Fruitcakes taste better with age! This is called “ripening.” Liquor based cakes may be stored several months in advance in a cool place prior to serving. Non-liquor soaked cakes may be kept in a cool place or in refrigerator for short term storage or a or freezer for long storage. Be sure to ripen fruit cakes a few weeks before freezing. For very long storage, bury the liquor-soaked cake in powdered sugar and place in a tightly covered tin in a cool place (fruit cakes can be enjoyed as long as 25 years this way.) Check liquored-soaked cakes periodically and rewrap in liquor soaked cloth.
That’s one fruitcake with a history all its own.
- 1 1/2 cups diced dried pineapple
- 1 1/2 cups raisins, golden or regular
- 1 cup diced dried apricots
- 1 1/2 cups chopped dates
- heaping 1 cup candied red cherries, plus additional for decoration, if desired
- 1/3 cup diced crystallized ginger, optional
- 3/4 cup rum, brandy, apple juice, or cranberry juice
- 1 cup (16 tablespoons) unsalted butter
- 2 cups dark brown sugar
- 1 teaspoon salt
- 1 teaspoon ground cinnamon
- 1/4 teaspoon ground allspice
- 1/4 teaspoon ground nutmeg
- 1 teaspoon baking powder
- 4 large eggs
- 3 cups King Arthur Unbleached All-Purpose Flour
- 2 tablespoons cocoa, black cocoa preferred; optional, for color
- 1/4 cup golden syrup, boiled cider, or dark corn syrup
- 1/2 cup apple juice, cranberry juice or water
- 2 cups chopped, toasted nuts (almonds, pecans, or walnuts)
- rum, brandy, simple syrup, vanilla syrup, or ginger syrup
- To prepare the fruit: Combine the fruit with the liquid of your choice in a non-reactive bowl; cover and let rest overnight. Too impatient to wait until tomorrow? Microwave everything for 1 minute (or until it's very hot), cover, and let rest 1 hour.
- Preheat the oven to 300°F. This recipe makes enough batter for ONE (not all!) of the following: 3 dozen individual (muffin pan) cakes; 16 mini loaves (about 3 3/4" x 2 1/2"); 6 to 8 medium loaves (about 3" x 5"); or 2 standard 9" x 5" loaves. Choose your pans (or combinations), and lightly grease them. If you're making muffin-size cakes in a standard muffin pan, line the pan with muffin papers, and lightly grease the papers.
- To make the batter: Place the the butter and sugar in a large bowl (at least 6-quart), and beat together until well combined.
- Beat in the salt, spices, and baking powder.
- Beat in the eggs one at a time, scraping the bowl after each addition.
- In a separate bowl whisk together the flour and cocoa.
- Add the flour mixture and the syrup (or boiled cider) to the mixture in the bowl, beating gently to combine.
- Stir in the juice or water, then the fruit with any collected liquid, and the nuts. Scrape the bottom and sides of the bowl, and stir until everything is well combined.
- Spoon the batter into the pans, filling them about 3/4 full.
- Bake the cakes on the middle shelf of the oven, as follows: about 60 minutes for the individual cakes; 65 to 70 minutes for the small loaves; 75 minutes for the medium loaves, and 2 hours + 10 to 15 minutes for the 9" x 5" loaves. The cakes are done when a cake tester inserted into the center comes out clean.
- Remove the cakes from the oven. Fruitcake can remain in its pan for storage, if desired. Or carefully remove cake from the pan after about 5 minutes, loosening its edges first.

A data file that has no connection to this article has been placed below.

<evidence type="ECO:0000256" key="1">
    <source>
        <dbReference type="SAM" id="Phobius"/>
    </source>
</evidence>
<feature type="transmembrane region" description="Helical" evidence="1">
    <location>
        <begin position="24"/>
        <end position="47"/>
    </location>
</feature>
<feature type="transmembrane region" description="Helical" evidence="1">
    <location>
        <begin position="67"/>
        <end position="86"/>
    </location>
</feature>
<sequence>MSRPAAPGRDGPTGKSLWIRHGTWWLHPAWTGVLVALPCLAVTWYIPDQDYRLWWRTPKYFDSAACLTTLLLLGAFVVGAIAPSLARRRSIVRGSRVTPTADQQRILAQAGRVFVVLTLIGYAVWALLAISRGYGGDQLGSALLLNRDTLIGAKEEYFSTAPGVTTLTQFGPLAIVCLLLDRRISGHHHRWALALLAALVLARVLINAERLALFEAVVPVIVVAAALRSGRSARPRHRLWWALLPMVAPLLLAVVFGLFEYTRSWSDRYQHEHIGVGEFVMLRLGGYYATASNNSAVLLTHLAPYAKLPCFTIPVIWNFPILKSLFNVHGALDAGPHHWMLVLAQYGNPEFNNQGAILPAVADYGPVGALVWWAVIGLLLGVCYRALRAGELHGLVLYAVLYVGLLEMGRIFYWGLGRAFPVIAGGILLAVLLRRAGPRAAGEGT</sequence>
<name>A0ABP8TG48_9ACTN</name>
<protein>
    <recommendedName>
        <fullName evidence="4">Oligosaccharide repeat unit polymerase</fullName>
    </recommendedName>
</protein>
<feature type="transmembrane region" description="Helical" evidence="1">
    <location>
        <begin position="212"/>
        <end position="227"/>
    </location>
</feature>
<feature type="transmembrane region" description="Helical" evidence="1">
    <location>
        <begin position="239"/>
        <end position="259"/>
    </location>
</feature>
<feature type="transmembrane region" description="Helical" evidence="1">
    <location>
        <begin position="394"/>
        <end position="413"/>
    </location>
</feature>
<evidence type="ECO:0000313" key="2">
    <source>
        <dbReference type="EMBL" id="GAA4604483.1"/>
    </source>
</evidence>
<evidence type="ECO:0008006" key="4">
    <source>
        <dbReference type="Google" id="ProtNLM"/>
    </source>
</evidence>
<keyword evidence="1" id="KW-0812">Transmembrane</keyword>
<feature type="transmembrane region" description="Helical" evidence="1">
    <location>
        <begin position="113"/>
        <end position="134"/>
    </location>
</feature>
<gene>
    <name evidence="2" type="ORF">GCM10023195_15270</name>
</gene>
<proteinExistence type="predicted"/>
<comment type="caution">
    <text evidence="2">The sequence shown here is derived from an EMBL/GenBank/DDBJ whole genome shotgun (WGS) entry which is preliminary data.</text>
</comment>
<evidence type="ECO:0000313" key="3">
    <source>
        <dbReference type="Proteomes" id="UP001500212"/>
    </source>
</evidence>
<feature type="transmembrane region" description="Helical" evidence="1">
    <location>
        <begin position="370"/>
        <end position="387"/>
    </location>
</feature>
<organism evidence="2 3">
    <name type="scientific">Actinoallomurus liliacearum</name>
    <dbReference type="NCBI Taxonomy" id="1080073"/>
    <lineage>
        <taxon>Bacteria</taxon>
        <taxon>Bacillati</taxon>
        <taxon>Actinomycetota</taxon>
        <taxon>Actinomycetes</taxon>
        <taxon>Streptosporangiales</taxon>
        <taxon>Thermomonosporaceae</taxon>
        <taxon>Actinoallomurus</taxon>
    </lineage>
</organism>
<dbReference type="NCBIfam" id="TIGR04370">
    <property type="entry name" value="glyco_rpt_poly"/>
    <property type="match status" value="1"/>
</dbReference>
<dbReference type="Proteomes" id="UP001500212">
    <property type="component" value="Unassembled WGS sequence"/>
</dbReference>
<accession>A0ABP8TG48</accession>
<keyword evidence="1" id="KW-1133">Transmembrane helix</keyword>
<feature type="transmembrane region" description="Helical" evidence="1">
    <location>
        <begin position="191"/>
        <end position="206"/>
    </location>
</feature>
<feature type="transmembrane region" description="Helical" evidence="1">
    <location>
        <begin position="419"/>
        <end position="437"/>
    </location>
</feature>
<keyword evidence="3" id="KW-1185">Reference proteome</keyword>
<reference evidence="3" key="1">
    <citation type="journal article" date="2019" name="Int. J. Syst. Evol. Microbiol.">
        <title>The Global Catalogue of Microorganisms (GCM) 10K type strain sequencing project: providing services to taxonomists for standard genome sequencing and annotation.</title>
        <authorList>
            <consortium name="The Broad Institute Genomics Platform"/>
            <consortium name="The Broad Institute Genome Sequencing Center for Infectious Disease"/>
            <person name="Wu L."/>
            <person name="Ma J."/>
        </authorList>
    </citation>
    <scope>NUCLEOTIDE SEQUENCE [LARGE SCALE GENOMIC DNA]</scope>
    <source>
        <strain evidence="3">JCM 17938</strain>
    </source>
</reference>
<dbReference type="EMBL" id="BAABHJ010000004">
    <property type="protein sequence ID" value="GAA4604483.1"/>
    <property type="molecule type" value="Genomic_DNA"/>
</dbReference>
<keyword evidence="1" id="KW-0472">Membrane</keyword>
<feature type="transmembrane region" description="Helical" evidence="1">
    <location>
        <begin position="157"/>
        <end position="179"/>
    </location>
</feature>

- Brush the warm cake with rum or brandy. Or simple syrup, or flavored simple syrup (vanilla, rum-flavored, etc.). If you like just a hint of rum or brandy flavor, add 1 tablespoon of liquor to 3/4 cup vanilla syrup or simple syrup, and brush this mixture on the cakes.
- When the cakes are completely cool, wrap them tightly in plastic wrap, and store at room temperature for up to 6 to 8 weeks.
We’ll start off with chestnuts, since mentioning chestnuts roasting on an open fire is bound to get a certain theme-appropriate soundtrack stuck in your head for the remainder of this article! Chestnuts are likely one of the first foods eaten by mankind; they’re native to the Mediterranean, where other cereal grains like wheat and oats have more trouble growing, and they’re a nutritional powerhouse. According to Self Nutrition Data, chestnuts are relatively low in calories while also being packed full of vitamin C, copper, and manganese. Though the exact reason this is such a Christmas classic is a little hazy, it’s thought that their humble, versatile nature and cheap nutrition is a factor in their prevalence at the Christmas table. Benedictine nuns in Tuscany traditionally prepare Pieno di Natale, a Christmas dessert made with chestnuts.
- 1 lb raw chestnuts, in shell
You will also need: Serrated bread knife, cutting board, saucepan, mesh strainer, slotted spoon, baking sheet.
Preheat your oven to 425 degrees F. To prepare your chestnuts, grasp them firmly between your thumb and index finger and carefully make a long slice across the rounded top of the chestnut with a sharp serrated bread knife. Careful, the shell is slippery. You should be able to slice it in one motion. If you have trouble cutting through, use gentle sawing motions, don't force the blade down or you run the risk of cutting your hand.
Be sure to cut all the way through the shell.
Once all of your chestnuts have been cut, place them into a small saucepan and cover with water. Bring to a simmer.
Once the water begins to simmer, remove the chestnuts from the water using a mesh strainer or slotted spoon and transfer them to a baking sheet.
Roast for 15 minutes, or until the shells begin to peel back where you cut into them.
Remove the chestnuts from the oven. Place them into a bowl and cover with a towel for 15 minutes. Allowing them to steam a bit will make them easier to peel.
Once the 15 minutes have passed, simply pull on the shell and slip the chestnut out. Some will be easier to peel than others. Both the outer shell and the tough brown skin around the chestnuts should be peeled off. If you run into any nuts that seem gooey or disintegrated inside, it means that they have spoiled. Chestnuts tend to have a short shelf life, spoiled nuts should be tossed.
Voila! You now have freshly roasted and peeled chestnuts. They're not the easiest things to peel, but these tender, sweet and fragrant nuts are a welcome treat during the winter months.